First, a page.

For several years we have been interested in pre-service teachers' memory for mathematical episodes. Partly this is because memory is such a vital aspect of mathematical problem solving. Long-term declarative memory is the sort of memory involved when a person talks, writes, draws, or otherwise consciously represents their recollections. Warner, Coppolo & Davis (2002) identify long-term declarative memory as a key ingredient in flexible mathematical thinking - the ability to apply mathematical solution processes in different settings and across different representations - and Davis, Hill & Smith (2000) emphasize long-term declarative memory as a key feature in effective teaching of mathematics. Memory, broadly speaking, has three aspects: formation, storage and retrieval (Squire,1994). An aspect of memory that is of particular importance for this study is that of the "emotional color" of a memory. Le Doux (1998, 2002) has argued in recent years for the importance of emotional color in all aspects of memory, and Thurston (1997) alludes to colorizing his memory for written mathematics in order to "try to understand what it's really getting at rather than just what it says."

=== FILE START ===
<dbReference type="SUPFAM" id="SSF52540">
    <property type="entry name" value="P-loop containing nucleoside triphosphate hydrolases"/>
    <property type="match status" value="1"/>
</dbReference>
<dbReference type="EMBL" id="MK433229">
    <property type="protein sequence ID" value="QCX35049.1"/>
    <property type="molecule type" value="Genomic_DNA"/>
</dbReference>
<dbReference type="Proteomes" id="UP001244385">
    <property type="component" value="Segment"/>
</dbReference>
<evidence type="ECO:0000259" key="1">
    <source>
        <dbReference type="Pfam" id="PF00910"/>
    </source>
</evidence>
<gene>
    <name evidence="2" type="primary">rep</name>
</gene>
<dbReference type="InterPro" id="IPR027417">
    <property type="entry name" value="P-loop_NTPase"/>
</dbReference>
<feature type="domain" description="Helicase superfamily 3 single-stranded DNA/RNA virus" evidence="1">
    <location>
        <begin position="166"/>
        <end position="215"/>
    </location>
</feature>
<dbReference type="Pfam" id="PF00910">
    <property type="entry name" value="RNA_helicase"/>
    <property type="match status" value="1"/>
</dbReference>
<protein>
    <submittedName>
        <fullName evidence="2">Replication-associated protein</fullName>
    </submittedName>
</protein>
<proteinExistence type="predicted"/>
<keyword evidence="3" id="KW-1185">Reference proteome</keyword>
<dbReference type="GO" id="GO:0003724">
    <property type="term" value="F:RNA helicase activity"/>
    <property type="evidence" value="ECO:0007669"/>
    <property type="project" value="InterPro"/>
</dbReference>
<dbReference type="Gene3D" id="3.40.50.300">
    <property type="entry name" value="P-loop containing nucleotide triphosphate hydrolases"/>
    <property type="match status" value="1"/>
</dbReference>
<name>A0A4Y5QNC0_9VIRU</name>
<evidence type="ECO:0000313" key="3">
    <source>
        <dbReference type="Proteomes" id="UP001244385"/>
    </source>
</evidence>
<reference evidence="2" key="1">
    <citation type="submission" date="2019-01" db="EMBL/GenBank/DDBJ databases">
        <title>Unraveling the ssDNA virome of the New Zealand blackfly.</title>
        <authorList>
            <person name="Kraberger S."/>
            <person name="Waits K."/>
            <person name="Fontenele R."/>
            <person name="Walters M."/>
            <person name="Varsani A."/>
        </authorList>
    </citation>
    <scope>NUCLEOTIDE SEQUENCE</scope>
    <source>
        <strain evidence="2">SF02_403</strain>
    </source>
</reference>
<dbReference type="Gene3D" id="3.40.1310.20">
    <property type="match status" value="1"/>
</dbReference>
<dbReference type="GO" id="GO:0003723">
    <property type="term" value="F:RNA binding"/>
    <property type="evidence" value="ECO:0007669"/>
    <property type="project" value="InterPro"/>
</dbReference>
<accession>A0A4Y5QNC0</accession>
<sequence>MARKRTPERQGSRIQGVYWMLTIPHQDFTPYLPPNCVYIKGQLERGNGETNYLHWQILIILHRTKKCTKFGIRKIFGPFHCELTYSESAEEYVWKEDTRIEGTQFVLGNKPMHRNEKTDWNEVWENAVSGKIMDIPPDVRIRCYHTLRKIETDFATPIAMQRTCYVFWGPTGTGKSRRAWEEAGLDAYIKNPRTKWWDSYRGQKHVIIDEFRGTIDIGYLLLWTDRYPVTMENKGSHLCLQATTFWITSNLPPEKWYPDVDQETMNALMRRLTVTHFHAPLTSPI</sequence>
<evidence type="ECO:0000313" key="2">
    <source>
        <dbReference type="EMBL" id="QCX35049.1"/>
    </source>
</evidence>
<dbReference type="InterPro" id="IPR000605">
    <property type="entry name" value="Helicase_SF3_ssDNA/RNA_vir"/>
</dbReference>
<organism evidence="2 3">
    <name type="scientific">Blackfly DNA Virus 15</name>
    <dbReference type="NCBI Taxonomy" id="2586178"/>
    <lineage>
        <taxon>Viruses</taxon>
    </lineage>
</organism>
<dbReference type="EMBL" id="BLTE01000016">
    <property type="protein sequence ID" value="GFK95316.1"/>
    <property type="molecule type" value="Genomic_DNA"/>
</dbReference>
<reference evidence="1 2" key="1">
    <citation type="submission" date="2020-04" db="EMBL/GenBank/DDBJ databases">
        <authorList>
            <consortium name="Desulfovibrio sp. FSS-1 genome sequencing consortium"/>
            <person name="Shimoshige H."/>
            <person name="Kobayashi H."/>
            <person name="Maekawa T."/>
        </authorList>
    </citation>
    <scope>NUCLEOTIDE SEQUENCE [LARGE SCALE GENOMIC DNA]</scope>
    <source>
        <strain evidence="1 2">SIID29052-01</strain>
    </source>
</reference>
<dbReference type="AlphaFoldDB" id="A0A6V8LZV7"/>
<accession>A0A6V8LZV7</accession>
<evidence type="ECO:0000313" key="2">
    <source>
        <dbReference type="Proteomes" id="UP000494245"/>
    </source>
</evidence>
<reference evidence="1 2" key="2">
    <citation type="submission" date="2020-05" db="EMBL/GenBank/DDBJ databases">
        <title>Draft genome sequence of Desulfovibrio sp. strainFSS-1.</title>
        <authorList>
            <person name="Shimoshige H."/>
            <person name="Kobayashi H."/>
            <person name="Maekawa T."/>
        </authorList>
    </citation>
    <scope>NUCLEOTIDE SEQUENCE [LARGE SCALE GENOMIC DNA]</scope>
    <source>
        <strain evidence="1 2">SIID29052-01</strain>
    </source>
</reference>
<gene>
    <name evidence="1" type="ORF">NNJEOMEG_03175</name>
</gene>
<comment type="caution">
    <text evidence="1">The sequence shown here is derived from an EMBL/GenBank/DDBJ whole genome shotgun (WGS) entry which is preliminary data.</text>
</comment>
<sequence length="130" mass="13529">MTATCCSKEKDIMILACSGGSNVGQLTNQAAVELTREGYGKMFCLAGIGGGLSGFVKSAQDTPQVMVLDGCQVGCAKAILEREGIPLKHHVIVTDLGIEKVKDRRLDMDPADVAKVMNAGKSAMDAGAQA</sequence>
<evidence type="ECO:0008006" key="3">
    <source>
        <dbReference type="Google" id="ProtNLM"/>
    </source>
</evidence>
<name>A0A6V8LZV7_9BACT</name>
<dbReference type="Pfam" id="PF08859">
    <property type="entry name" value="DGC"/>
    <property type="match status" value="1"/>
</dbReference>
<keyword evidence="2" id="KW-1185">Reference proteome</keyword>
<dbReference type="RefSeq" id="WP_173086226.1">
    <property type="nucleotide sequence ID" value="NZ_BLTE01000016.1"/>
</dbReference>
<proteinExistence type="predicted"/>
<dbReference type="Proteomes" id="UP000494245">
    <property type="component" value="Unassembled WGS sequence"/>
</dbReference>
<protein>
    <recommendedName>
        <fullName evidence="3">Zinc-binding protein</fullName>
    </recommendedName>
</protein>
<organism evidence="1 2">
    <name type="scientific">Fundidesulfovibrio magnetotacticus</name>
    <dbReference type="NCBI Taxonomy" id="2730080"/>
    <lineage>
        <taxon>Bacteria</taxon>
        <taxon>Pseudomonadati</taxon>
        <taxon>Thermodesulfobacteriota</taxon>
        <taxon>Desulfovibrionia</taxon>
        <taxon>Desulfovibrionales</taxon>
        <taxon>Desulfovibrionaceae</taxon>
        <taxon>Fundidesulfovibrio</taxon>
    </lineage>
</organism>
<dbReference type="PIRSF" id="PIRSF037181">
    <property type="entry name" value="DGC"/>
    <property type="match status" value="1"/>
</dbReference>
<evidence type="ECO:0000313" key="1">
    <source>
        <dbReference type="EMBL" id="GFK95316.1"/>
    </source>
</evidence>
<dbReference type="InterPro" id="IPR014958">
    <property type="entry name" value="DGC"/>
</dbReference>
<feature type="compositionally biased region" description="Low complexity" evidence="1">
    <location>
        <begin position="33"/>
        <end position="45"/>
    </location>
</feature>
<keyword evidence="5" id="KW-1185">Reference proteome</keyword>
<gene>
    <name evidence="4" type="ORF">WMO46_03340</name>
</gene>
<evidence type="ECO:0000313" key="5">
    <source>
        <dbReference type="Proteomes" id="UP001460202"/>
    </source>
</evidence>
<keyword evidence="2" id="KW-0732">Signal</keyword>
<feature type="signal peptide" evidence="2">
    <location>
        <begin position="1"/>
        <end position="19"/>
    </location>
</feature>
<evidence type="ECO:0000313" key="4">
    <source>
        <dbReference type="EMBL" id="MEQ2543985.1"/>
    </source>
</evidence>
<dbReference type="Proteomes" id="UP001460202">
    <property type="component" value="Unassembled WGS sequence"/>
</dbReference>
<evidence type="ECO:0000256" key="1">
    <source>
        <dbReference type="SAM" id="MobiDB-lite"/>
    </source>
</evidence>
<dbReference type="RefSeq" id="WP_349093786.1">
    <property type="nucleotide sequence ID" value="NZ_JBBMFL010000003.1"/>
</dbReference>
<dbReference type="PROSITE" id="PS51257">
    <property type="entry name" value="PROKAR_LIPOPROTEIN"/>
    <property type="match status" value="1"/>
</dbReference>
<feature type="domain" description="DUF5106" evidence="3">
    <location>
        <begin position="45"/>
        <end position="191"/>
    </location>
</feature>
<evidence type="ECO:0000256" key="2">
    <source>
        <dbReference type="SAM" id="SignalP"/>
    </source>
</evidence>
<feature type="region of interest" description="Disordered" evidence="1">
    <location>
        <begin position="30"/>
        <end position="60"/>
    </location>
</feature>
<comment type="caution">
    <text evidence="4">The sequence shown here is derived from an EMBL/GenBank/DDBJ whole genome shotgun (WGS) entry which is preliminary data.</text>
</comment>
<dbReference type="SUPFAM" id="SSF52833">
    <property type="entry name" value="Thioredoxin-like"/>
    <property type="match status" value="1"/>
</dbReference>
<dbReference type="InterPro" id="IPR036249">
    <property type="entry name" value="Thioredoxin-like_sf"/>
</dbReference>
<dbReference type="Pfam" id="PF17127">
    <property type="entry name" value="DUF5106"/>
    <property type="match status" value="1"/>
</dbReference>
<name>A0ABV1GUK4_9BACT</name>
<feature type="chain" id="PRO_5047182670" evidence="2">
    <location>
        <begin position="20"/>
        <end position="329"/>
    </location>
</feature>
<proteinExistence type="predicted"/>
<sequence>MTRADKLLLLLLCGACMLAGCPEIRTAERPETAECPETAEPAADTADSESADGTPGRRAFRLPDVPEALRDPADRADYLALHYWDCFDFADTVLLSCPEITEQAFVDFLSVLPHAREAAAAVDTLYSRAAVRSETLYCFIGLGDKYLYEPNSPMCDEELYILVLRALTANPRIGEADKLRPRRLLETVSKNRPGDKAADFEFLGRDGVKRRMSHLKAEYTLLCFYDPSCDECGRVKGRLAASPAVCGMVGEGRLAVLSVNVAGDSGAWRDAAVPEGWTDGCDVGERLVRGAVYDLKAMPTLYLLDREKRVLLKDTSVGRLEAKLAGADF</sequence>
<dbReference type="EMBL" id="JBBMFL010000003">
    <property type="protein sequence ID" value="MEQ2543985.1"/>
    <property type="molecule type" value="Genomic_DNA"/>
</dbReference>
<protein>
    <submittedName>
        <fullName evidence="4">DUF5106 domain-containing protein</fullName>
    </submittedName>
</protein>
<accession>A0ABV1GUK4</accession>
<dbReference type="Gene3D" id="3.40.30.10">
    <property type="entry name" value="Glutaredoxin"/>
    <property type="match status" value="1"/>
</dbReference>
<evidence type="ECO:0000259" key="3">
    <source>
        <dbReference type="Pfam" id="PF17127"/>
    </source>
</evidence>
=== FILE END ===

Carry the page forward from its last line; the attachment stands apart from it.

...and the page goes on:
Davis, Gary E. and McGowen, Mercedes A.
"A Rush of Connections and Insights, a Glorious Moment of Clarity,"
Networks: An Online Journal for Teacher Research: